Silver wrinkles on the surface of shimmering canals. A dark vessel passes by the ivory-arched windows of the renowned building.
In Paris, the auctioneer’s hammer shakes with anticipation.
Just a few hours are left before thunderous beatings will resound.
by Sebastiano Bazzichetto
VENICE • PARIS – It’s time to say goodbye… or, rather, to say benvenuti (welcome) to some of the pieces eager collectors, former aficionados and travellers will be able to purchase from the auction organised by Artcurial. This time the French enterprise is set to auction off most of the furniture, paintings, silverware, Murano glass chandeliers, bedroom keys and much more from the legendary Bauer Hotel.
The iconic “B” palace has been the setting to opulent stays of many illustrious guests: glamorous Marilyn Monroe, then prince now king Charles and Camilla, otherworldly-gifted pianist Arthur Rubinstein, divinely-praised and much-adored soprano Renata Tebaldi, Mario Del Monaco, Ginger Rogers, song writer and activist Joan Baez, king Faruk a Karim Aga Kahn, Elizabeth Taylor and many more.
As one can read in the Artcurial catalogue (also available online), «Founded by the young Austrian entrepreneur, Julius Grünwald, and the daughter of a Venetian nobleman, Mr. Bauer, it soon became the place to be for high society.»
In the late 1930s, Marino Meo devised a modernist façade at the invitation of Arnaldo Bennati, a shipbuilder from Liguria who had prompted construction and renovation work for the hotel.
Set to reopen in 2025, for now the Bauer has entrusted Artcurial to proceed with the sale of 4200 pieces of furniture and artworks, a sale that will ignite the souls of those who would like to own and cherish a piece from one of the best-known places-to-be in Venice. A hotel that is not simply a palace of taste, leisure and refinement, but also represents a mosaic tile of the identity of the floating city.
Among the many remarkable features of the hotel, one must mention the Settimo Cielo (Seven Heaven) top floor terrace with its bar and breathtaking view of Venice. Moreover, one shouldn’t forget that, back in the days, the Bauer was the very first hotel in the city to sport a bran-new system of air conditioning. Many locals would enter the lobby simply to enjoy the cool air in the midst of fiery summers in the lagoon. It is worth mentioning that the Neo-gothic Byzantine façade by Giovanni Sardi overlooks the magnificent Church of Santa Maria della Salute, Punta della Dogana, Bacino San Marco, making it the perfect spot to enjoy the festivities that marked and still marks the Venetian calendar (the Redentore fireworks, for example.)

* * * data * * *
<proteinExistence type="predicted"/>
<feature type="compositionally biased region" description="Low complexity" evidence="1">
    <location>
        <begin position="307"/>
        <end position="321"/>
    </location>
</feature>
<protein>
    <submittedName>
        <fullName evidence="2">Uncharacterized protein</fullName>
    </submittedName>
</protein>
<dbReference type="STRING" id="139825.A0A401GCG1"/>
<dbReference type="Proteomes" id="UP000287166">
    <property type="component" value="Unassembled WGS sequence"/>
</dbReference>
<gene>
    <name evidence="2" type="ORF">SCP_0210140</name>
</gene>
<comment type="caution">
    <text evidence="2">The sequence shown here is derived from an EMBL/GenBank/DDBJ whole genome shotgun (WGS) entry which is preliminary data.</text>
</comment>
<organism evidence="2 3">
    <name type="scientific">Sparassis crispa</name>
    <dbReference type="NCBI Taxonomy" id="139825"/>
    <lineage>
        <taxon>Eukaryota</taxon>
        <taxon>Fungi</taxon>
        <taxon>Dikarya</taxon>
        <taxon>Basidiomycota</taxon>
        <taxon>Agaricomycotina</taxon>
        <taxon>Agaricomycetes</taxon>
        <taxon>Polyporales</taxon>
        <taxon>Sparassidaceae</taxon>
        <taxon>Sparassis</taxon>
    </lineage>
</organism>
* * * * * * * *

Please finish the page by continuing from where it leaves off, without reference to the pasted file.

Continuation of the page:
What to bid on
Some of the most remarkable pieces? These are definitely worth your consideration:
Wooden coats of arms topped by the Venetian winged Lion
A mural decoration with a reproduction of the famous view of Venice by Jacopo de’ Barbari
Iconic Bauer key rings and keys
A Napoleon III chimney piece
The Murano glass outstanding Lanterns that welcomed guests upon their arrival
A selection of mirrors [lot 1445, lot 697, lot 800]
Decorative emblems with the traditional Venetian bricole
A ceramic plate by Pietro Melardi
A set of six cornucopia-shaped vases
Shelves for bamboo lovers
A doll house bar cabinet
Shell wall scones attributed to Seguso
A pair of paintings attributed to Claudio Francesco Beaumont
As it happens for auctions selling objects from fabled dwellings and lodgings (Artcurial also took care of the sale of Ritz Paris’ paraphernalia), it will be exciting to follow the sales as a galvanised (in person and online) crowd start biding and the prices rise, hoping to secure a piece of a legend, a souvenir of bygone Venetian splendour.
The sale takes place in Paris. Click here for more information.
Some archive photos can be found here.